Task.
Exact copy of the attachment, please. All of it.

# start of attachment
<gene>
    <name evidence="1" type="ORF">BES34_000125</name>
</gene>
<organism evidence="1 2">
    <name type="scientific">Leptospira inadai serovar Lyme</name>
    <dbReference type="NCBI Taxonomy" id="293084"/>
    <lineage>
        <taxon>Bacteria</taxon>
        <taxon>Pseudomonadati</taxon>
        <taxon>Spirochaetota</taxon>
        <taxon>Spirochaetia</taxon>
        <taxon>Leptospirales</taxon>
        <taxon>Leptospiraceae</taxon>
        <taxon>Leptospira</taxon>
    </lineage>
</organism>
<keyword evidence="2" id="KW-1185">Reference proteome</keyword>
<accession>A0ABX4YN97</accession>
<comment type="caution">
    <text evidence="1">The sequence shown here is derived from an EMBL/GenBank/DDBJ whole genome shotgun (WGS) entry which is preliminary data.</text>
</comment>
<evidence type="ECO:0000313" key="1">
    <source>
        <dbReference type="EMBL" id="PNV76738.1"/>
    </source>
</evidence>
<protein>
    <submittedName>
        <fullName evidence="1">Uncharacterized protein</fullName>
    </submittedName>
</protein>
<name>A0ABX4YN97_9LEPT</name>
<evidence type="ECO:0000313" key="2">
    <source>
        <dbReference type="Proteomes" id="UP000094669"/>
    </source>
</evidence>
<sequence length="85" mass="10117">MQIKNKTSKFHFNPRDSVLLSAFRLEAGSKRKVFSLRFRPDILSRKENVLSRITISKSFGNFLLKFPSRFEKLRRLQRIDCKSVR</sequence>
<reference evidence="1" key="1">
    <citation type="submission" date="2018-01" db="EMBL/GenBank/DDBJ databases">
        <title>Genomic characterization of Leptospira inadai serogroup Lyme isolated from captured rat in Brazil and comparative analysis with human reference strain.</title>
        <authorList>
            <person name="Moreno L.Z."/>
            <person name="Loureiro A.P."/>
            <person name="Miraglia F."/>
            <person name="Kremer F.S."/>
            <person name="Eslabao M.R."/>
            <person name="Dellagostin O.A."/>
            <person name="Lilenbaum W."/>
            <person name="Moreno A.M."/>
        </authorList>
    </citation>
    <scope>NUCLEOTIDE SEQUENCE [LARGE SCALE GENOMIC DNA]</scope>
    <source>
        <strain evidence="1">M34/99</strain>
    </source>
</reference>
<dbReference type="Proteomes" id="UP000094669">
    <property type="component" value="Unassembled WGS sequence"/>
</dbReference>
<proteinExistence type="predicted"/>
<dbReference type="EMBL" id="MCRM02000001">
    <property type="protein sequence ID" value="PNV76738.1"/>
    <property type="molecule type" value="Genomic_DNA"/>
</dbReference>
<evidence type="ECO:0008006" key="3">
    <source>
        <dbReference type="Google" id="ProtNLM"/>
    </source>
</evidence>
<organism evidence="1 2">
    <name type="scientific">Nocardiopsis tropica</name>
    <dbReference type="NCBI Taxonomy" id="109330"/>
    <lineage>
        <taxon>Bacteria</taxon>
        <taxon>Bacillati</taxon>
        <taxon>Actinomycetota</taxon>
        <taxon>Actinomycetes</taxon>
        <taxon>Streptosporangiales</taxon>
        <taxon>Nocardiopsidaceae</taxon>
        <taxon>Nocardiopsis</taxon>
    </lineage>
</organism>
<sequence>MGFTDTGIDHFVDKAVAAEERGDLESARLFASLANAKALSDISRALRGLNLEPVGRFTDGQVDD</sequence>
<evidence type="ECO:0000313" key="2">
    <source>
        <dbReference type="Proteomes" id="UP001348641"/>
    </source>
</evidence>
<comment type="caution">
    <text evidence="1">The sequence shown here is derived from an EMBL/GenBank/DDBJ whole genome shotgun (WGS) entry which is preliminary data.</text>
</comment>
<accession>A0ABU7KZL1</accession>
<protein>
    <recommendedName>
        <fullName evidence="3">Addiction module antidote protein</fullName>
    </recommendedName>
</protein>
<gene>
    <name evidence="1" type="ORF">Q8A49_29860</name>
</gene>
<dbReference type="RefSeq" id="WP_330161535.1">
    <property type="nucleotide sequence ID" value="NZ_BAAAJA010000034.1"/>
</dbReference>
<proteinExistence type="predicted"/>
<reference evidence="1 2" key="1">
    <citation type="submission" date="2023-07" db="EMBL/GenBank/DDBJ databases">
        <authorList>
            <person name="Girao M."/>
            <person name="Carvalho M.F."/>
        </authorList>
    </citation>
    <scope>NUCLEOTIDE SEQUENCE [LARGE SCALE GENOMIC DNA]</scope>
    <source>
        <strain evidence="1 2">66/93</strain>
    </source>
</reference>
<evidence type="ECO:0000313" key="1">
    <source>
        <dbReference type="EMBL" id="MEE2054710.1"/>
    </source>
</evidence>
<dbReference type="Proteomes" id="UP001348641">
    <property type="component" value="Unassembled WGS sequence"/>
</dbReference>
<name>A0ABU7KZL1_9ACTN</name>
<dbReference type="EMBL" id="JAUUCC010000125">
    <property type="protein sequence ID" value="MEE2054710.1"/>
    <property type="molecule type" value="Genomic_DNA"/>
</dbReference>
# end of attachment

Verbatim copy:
<gene>
    <name evidence="1" type="ORF">BES34_000125</name>
</gene>
<organism evidence="1 2">
    <name type="scientific">Leptospira inadai serovar Lyme</name>
    <dbReference type="NCBI Taxonomy" id="293084"/>
    <lineage>
        <taxon>Bacteria</taxon>
        <taxon>Pseudomonadati</taxon>
        <taxon>Spirochaetota</taxon>
        <taxon>Spirochaetia</taxon>
        <taxon>Leptospirales</taxon>
        <taxon>Leptospiraceae</taxon>
        <taxon>Leptospira</taxon>
    </lineage>
</organism>
<keyword evidence="2" id="KW-1185">Reference proteome</keyword>
<accession>A0ABX4YN97</accession>
<comment type="caution">
    <text evidence="1">The sequence shown here is derived from an EMBL/GenBank/DDBJ whole genome shotgun (WGS) entry which is preliminary data.</text>
</comment>
<evidence type="ECO:0000313" key="1">
    <source>
        <dbReference type="EMBL" id="PNV76738.1"/>
    </source>
</evidence>
<protein>
    <submittedName>
        <fullName evidence="1">Uncharacterized protein</fullName>
    </submittedName>
</protein>
<name>A0ABX4YN97_9LEPT</name>
<evidence type="ECO:0000313" key="2">
    <source>
        <dbReference type="Proteomes" id="UP000094669"/>
    </source>
</evidence>
<sequence length="85" mass="10117">MQIKNKTSKFHFNPRDSVLLSAFRLEAGSKRKVFSLRFRPDILSRKENVLSRITISKSFGNFLLKFPSRFEKLRRLQRIDCKSVR</sequence>
<reference evidence="1" key="1">
    <citation type="submission" date="2018-01" db="EMBL/GenBank/DDBJ databases">
        <title>Genomic characterization of Leptospira inadai serogroup Lyme isolated from captured rat in Brazil and comparative analysis with human reference strain.</title>
        <authorList>
            <person name="Moreno L.Z."/>
            <person name="Loureiro A.P."/>
            <person name="Miraglia F."/>
            <person name="Kremer F.S."/>
            <person name="Eslabao M.R."/>
            <person name="Dellagostin O.A."/>
            <person name="Lilenbaum W."/>
            <person name="Moreno A.M."/>
        </authorList>
    </citation>
    <scope>NUCLEOTIDE SEQUENCE [LARGE SCALE GENOMIC DNA]</scope>
    <source>
        <strain evidence="1">M34/99</strain>
    </source>
</reference>
<dbReference type="Proteomes" id="UP000094669">
    <property type="component" value="Unassembled WGS sequence"/>
</dbReference>
<proteinExistence type="predicted"/>
<dbReference type="EMBL" id="MCRM02000001">
    <property type="protein sequence ID" value="PNV76738.1"/>
    <property type="molecule type" value="Genomic_DNA"/>
</dbReference>
<evidence type="ECO:0008006" key="3">
    <source>
        <dbReference type="Google" id="ProtNLM"/>
    </source>
</evidence>
<organism evidence="1 2">
    <name type="scientific">Nocardiopsis tropica</name>
    <dbReference type="NCBI Taxonomy" id="109330"/>
    <lineage>
        <taxon>Bacteria</taxon>
        <taxon>Bacillati</taxon>
        <taxon>Actinomycetota</taxon>
        <taxon>Actinomycetes</taxon>
        <taxon>Streptosporangiales</taxon>
        <taxon>Nocardiopsidaceae</taxon>
        <taxon>Nocardiopsis</taxon>
    </lineage>
</organism>
<sequence>MGFTDTGIDHFVDKAVAAEERGDLESARLFASLANAKALSDISRALRGLNLEPVGRFTDGQVDD</sequence>
<evidence type="ECO:0000313" key="2">
    <source>
        <dbReference type="Proteomes" id="UP001348641"/>
    </source>
</evidence>
<comment type="caution">
    <text evidence="1">The sequence shown here is derived from an EMBL/GenBank/DDBJ whole genome shotgun (WGS) entry which is preliminary data.</text>
</comment>
<accession>A0ABU7KZL1</accession>
<protein>
    <recommendedName>
        <fullName evidence="3">Addiction module antidote protein</fullName>
    </recommendedName>
</protein>
<gene>
    <name evidence="1" type="ORF">Q8A49_29860</name>
</gene>
<dbReference type="RefSeq" id="WP_330161535.1">
    <property type="nucleotide sequence ID" value="NZ_BAAAJA010000034.1"/>
</dbReference>
<proteinExistence type="predicted"/>
<reference evidence="1 2" key="1">
    <citation type="submission" date="2023-07" db="EMBL/GenBank/DDBJ databases">
        <authorList>
            <person name="Girao M."/>
            <person name="Carvalho M.F."/>
        </authorList>
    </citation>
    <scope>NUCLEOTIDE SEQUENCE [LARGE SCALE GENOMIC DNA]</scope>
    <source>
        <strain evidence="1 2">66/93</strain>
    </source>
</reference>
<evidence type="ECO:0000313" key="1">
    <source>
        <dbReference type="EMBL" id="MEE2054710.1"/>
    </source>
</evidence>
<dbReference type="Proteomes" id="UP001348641">
    <property type="component" value="Unassembled WGS sequence"/>
</dbReference>
<name>A0ABU7KZL1_9ACTN</name>
<dbReference type="EMBL" id="JAUUCC010000125">
    <property type="protein sequence ID" value="MEE2054710.1"/>
    <property type="molecule type" value="Genomic_DNA"/>
</dbReference>